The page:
Project Genesis




Q select cat_name, category_parent from ask_categories where cat_ID='964'
Q2 select cat_name from ask_categories where cat_ID='6'
Jewish Texts

The Prophets and Writings

Gap Theory and Lucifer

Question: Does the 974 generations of man before creation (or remaking of earth) add any validity to the gap theory of creation? The theory that Lucifer was cast out of heaven onto the earth and G-d then destroyed the earth due to the corruption and millions or billions of years past between Genesis 1:1 and verse two and the remaking of earth and creation of man.

Answer: The idea of 974 generations before Adam is figurative and speculative. It is based on a thousand generations from the beginning to Moses. We know there were 26 generations from Adam to Moses and subtracting 26 from 1000 leaves 974 pre-generations.

There is no proper Scriptural support for this that I have ever seen. Understand that many things in Scripture are not literal but meant to convey a variety of messages via language arts, such as euphemism, analogy, and so forth.

If G-d wanted us to know the age of the world with certainty, he would have told us. Were the first few days 24-hour days, or billion-year days? The only thing I know for sure is that scientists make a lot of mistakes for a variety of reasons that I won’t go into here.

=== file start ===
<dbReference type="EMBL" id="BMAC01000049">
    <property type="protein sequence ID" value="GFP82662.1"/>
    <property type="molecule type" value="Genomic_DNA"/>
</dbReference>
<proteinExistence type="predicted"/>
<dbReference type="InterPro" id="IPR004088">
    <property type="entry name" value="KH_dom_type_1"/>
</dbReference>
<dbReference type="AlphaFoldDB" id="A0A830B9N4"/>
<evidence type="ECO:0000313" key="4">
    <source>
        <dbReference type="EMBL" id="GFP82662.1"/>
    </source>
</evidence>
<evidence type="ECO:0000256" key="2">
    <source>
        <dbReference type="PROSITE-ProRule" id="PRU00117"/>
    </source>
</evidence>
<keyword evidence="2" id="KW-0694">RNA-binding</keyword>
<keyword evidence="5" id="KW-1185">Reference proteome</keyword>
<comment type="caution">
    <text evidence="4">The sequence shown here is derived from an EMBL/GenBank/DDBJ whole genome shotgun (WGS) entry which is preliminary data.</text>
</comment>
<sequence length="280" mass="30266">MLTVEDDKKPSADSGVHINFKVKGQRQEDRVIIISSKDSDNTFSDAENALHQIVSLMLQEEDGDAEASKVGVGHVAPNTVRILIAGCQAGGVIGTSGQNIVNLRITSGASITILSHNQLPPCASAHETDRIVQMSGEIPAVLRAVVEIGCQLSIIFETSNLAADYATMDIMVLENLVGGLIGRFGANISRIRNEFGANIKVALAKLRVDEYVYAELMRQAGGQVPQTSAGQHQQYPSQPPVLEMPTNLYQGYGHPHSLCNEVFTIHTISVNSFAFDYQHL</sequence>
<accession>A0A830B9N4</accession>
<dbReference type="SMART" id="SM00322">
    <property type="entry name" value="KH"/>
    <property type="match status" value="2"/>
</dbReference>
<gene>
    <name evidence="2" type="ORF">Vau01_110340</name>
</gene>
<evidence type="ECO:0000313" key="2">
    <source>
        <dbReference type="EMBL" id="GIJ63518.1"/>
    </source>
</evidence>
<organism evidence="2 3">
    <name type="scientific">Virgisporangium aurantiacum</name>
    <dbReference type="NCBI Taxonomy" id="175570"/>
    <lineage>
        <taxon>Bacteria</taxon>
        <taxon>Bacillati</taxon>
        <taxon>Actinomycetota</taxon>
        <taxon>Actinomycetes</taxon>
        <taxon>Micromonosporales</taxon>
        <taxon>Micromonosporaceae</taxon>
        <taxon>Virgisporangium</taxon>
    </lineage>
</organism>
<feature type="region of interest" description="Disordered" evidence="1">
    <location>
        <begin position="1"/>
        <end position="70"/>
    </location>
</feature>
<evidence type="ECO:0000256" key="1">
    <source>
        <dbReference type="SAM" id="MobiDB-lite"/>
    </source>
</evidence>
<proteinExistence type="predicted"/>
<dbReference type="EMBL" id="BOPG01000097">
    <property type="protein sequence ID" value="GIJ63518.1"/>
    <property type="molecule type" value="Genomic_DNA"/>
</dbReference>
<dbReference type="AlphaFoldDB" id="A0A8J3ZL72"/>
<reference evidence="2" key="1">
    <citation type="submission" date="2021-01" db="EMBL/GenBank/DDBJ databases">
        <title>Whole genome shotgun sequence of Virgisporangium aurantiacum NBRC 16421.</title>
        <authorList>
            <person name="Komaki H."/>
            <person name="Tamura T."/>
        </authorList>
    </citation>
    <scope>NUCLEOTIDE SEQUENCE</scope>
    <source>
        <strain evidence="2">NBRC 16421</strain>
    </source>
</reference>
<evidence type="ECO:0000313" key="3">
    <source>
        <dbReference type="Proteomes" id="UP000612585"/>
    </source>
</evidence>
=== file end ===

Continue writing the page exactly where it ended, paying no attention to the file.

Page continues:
The gap theory, like evolutions punctuated equilibrium, is a man-made creation to invent a way things happened without biting the bullet and saying, “we don’t know.”

You mention Lucifer. You won’t find him anywhere in G-d’s Hebrew Scriptures, the name is not there. It too is a man-made invention based on Isaiah 14:12. In that Verse we read about a morning star “Hailail.” People woke up some mornings and saw all the stars had gone away except one, and the legend of the fallen angel Lucifer grew up from the one.

In actuality, Hailail was not a star at all, but the planet Venus, which sometimes remains visible in the morning hours. There is no fallen angel there and the idea of Lucifer stemming from this Verse is false. The Scriptural subject of Hailail is metaphorical and has to do with the fall of Babylon…again, not an angel – “Nebuchadnezzar, you were a bright star in the world, and see how you have fallen”

Regards,
Eliahu Levenson

1 Follow-up »

No published follow-up questions.

We respond to every follow-up question submitted, but only publish selected ones. In order to be considered for publication, questions must be on-topic, polite, and address ideas rather than personalities.

SUBMIT A FOLLOW-UP QUESTION


Powered by WordPress